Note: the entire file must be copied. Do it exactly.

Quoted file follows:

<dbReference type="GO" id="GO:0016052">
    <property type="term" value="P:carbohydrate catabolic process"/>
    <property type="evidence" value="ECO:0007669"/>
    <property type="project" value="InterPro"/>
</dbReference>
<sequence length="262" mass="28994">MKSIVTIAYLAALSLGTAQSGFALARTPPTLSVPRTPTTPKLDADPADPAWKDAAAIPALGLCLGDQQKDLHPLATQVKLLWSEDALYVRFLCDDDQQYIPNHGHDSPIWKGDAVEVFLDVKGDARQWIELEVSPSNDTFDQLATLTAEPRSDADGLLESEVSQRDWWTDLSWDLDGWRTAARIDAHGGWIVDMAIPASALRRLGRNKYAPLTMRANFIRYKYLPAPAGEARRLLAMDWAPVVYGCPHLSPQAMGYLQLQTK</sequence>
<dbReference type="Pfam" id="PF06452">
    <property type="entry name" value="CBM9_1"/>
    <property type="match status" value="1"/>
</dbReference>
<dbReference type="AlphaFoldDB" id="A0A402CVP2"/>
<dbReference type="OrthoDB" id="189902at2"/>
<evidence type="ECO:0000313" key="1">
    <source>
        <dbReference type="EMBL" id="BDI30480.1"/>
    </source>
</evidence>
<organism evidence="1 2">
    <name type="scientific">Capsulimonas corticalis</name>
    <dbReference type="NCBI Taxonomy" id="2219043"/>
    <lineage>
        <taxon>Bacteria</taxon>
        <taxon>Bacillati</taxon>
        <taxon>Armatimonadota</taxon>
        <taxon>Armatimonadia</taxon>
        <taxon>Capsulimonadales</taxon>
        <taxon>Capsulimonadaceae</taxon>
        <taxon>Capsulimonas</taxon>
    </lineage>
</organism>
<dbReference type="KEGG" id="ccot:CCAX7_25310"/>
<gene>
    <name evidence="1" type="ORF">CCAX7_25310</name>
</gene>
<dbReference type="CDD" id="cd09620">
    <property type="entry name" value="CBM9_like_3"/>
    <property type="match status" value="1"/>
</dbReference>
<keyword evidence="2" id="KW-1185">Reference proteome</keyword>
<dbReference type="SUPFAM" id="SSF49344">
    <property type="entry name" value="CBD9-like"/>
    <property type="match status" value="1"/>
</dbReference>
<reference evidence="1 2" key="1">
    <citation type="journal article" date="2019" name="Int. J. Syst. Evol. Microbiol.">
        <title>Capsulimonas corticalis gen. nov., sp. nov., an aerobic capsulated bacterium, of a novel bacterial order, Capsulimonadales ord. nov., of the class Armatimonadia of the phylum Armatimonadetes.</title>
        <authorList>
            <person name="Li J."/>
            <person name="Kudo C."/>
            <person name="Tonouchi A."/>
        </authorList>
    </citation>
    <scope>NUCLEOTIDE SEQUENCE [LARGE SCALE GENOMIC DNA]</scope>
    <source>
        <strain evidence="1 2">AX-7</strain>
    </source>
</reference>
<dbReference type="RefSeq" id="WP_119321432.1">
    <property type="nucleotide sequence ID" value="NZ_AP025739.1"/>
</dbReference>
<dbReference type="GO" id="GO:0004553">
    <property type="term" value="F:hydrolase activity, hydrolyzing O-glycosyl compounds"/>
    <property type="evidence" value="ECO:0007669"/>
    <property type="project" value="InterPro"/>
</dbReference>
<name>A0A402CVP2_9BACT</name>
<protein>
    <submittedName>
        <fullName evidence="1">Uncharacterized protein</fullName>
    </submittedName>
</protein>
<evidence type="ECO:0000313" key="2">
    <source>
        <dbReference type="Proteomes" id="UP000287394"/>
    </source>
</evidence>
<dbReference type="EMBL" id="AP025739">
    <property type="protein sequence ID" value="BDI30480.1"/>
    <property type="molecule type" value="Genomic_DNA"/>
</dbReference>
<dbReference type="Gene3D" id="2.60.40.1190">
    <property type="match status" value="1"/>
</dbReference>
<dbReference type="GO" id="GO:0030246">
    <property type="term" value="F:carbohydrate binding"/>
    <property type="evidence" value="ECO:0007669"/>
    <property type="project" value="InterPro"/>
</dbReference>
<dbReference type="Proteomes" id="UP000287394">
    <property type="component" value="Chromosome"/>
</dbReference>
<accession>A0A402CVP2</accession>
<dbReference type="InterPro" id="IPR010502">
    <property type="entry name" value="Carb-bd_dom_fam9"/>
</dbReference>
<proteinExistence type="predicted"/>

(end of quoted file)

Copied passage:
<dbReference type="GO" id="GO:0016052">
    <property type="term" value="P:carbohydrate catabolic process"/>
    <property type="evidence" value="ECO:0007669"/>
    <property type="project" value="InterPro"/>
</dbReference>
<sequence length="262" mass="28994">MKSIVTIAYLAALSLGTAQSGFALARTPPTLSVPRTPTTPKLDADPADPAWKDAAAIPALGLCLGDQQKDLHPLATQVKLLWSEDALYVRFLCDDDQQYIPNHGHDSPIWKGDAVEVFLDVKGDARQWIELEVSPSNDTFDQLATLTAEPRSDADGLLESEVSQRDWWTDLSWDLDGWRTAARIDAHGGWIVDMAIPASALRRLGRNKYAPLTMRANFIRYKYLPAPAGEARRLLAMDWAPVVYGCPHLSPQAMGYLQLQTK</sequence>
<dbReference type="Pfam" id="PF06452">
    <property type="entry name" value="CBM9_1"/>
    <property type="match status" value="1"/>
</dbReference>
<dbReference type="AlphaFoldDB" id="A0A402CVP2"/>
<dbReference type="OrthoDB" id="189902at2"/>
<evidence type="ECO:0000313" key="1">
    <source>
        <dbReference type="EMBL" id="BDI30480.1"/>
    </source>
</evidence>
<organism evidence="1 2">
    <name type="scientific">Capsulimonas corticalis</name>
    <dbReference type="NCBI Taxonomy" id="2219043"/>
    <lineage>
        <taxon>Bacteria</taxon>
        <taxon>Bacillati</taxon>
        <taxon>Armatimonadota</taxon>
        <taxon>Armatimonadia</taxon>
        <taxon>Capsulimonadales</taxon>
        <taxon>Capsulimonadaceae</taxon>
        <taxon>Capsulimonas</taxon>
    </lineage>
</organism>
<dbReference type="KEGG" id="ccot:CCAX7_25310"/>
<gene>
    <name evidence="1" type="ORF">CCAX7_25310</name>
</gene>
<dbReference type="CDD" id="cd09620">
    <property type="entry name" value="CBM9_like_3"/>
    <property type="match status" value="1"/>
</dbReference>
<keyword evidence="2" id="KW-1185">Reference proteome</keyword>
<dbReference type="SUPFAM" id="SSF49344">
    <property type="entry name" value="CBD9-like"/>
    <property type="match status" value="1"/>
</dbReference>
<reference evidence="1 2" key="1">
    <citation type="journal article" date="2019" name="Int. J. Syst. Evol. Microbiol.">
        <title>Capsulimonas corticalis gen. nov., sp. nov., an aerobic capsulated bacterium, of a novel bacterial order, Capsulimonadales ord. nov., of the class Armatimonadia of the phylum Armatimonadetes.</title>
        <authorList>
            <person name="Li J."/>
            <person name="Kudo C."/>
            <person name="Tonouchi A."/>
        </authorList>
    </citation>
    <scope>NUCLEOTIDE SEQUENCE [LARGE SCALE GENOMIC DNA]</scope>
    <source>
        <strain evidence="1 2">AX-7</strain>
    </source>
</reference>
<dbReference type="RefSeq" id="WP_119321432.1">
    <property type="nucleotide sequence ID" value="NZ_AP025739.1"/>
</dbReference>
<dbReference type="GO" id="GO:0004553">
    <property type="term" value="F:hydrolase activity, hydrolyzing O-glycosyl compounds"/>
    <property type="evidence" value="ECO:0007669"/>
    <property type="project" value="InterPro"/>
</dbReference>
<name>A0A402CVP2_9BACT</name>
<protein>
    <submittedName>
        <fullName evidence="1">Uncharacterized protein</fullName>
    </submittedName>
</protein>
<evidence type="ECO:0000313" key="2">
    <source>
        <dbReference type="Proteomes" id="UP000287394"/>
    </source>
</evidence>
<dbReference type="EMBL" id="AP025739">
    <property type="protein sequence ID" value="BDI30480.1"/>
    <property type="molecule type" value="Genomic_DNA"/>
</dbReference>
<dbReference type="Gene3D" id="2.60.40.1190">
    <property type="match status" value="1"/>
</dbReference>
<dbReference type="GO" id="GO:0030246">
    <property type="term" value="F:carbohydrate binding"/>
    <property type="evidence" value="ECO:0007669"/>
    <property type="project" value="InterPro"/>
</dbReference>
<dbReference type="Proteomes" id="UP000287394">
    <property type="component" value="Chromosome"/>
</dbReference>
<accession>A0A402CVP2</accession>
<dbReference type="InterPro" id="IPR010502">
    <property type="entry name" value="Carb-bd_dom_fam9"/>
</dbReference>
<proteinExistence type="predicted"/>